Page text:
Country assessments A-Z
Key findings in 2016
|Percentage of respondents that agree or strongly agree with the following statements||Turkey||Transition region average||Germany||Italy|
|Economic situation better than 4 years ago||32||24||33||7|
|Political situation better than 4 years ago||30||28||17||9|
|Household lives better than 4 years ago||35||29||28||10|
|There is less corruption than 4 years ago||30||23||16||10|
|Satisfied with personal financial situation||41||31||55||33|
Satisfaction with the situation at the country level and with personal circumstances
Of Turkish respondents, 32 and 30 per cent, respectively, think that the economic and political climate in their country has improved over the four years prior to the survey. These figures are 19 and 17 percentage points below the levels registered in the 2010 round of the LiTS survey but still higher than the averages for the transition region as a whole and for Italy. In addition, almost one in three Turks believe that there was less corruption in 2016 than four years before the survey, a figure higher than the averages for the transition region, Germany and Italy.
35 per cent of those surveyed say that their household lived better in 2016 than it did four years before the survey. Moreover, 41 per cent of respondents in Turkey report that they are satisfied with their personal financial situation. This figure is higher than the averages for the transition region (31 per cent) and Italy (33 per cent) but below the German level (55 per cent).
Turkey is at the lower end of the life satisfaction rankings, with only 42 per cent of Turkish respondents saying they are satisfied with their life, down from 50 per cent in 2010. This means that Turkey’s life satisfaction is now below the transition region average of 43 per cent. Only 29 per cent of those in the lower income bracket report being satisfied with their life.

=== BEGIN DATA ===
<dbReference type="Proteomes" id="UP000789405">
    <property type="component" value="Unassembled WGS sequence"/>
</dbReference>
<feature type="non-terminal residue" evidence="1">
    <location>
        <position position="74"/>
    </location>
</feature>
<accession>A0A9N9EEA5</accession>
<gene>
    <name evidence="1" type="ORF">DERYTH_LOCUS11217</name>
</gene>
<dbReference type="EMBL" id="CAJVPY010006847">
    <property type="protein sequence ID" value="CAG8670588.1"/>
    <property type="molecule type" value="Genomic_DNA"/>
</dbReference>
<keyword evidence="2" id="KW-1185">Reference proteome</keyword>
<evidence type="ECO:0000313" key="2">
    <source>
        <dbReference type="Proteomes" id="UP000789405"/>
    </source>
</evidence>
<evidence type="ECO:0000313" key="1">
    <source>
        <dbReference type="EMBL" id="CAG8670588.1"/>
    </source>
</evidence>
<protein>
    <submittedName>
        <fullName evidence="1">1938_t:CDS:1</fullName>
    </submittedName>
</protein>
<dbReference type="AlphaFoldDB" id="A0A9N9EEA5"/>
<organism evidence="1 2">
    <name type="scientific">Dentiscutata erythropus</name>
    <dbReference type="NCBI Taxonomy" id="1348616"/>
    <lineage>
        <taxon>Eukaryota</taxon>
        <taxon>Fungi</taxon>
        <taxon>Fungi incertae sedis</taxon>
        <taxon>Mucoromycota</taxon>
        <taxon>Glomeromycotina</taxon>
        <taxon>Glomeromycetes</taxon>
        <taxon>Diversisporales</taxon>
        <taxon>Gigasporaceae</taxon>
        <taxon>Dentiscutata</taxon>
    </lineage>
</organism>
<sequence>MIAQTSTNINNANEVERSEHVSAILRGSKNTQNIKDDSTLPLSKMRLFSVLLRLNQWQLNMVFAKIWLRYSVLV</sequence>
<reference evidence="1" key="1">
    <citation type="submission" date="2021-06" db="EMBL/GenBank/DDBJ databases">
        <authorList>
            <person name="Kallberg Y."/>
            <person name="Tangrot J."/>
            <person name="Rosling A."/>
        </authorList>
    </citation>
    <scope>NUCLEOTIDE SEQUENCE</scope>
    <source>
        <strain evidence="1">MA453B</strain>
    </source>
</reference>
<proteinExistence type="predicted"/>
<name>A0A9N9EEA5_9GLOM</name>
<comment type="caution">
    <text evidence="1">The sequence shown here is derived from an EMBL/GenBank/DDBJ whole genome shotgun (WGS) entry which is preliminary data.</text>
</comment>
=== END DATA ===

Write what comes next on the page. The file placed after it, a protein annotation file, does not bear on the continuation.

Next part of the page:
Optimism about future generations is also relatively limited. 40 per cent of respondents think that children born now will have a better life than the current generations, a figure that is below the transition region average of 50 per cent. Optimism has fallen almost uniformly across age and income brackets since the last survey, but more so among those aged 60 or above and among those in the middle-income bracket.
Attitudes towards democracy and the market economy
Support for democracy and the market economy have increased slightly since the last survey, from 66 and 41 per cent, respectively, in 2010 to 69 and 42 per cent in 2016. Only 12 and 22 per cent of those surveyed do not prefer a specific political or economic system over another, while 19 and 36 per cent believe that an authoritarian system or a planned economy could be preferable under some circumstances. Respondents were also asked a hypothetical question about whether they would rather live in a country with full political liberties but weak economic growth (country B), or in one with fewer political liberties but strong economic growth (country A). As in most of the transition region, the majority (about 58 per cent) of Turkish respondents selected country A.
Only about a third of the Turkish respondents believe that basic democratic institutions exist in Turkey. For instance, 39 per cent of Turks believe that elections are free in the country, while 38 and 35 per cent, respectively, think that gender equality and freedom of speech are protected. In addition, another 35 per of cent of Turks believe that the court system is fair while only 33 per cent think that a strong political opposition is in place in the country. All these figures are lower than the corresponding ones for Germany and Italy and, except for the ones related to a strong political opposition and a fair court system, are also lower than the transition region averages.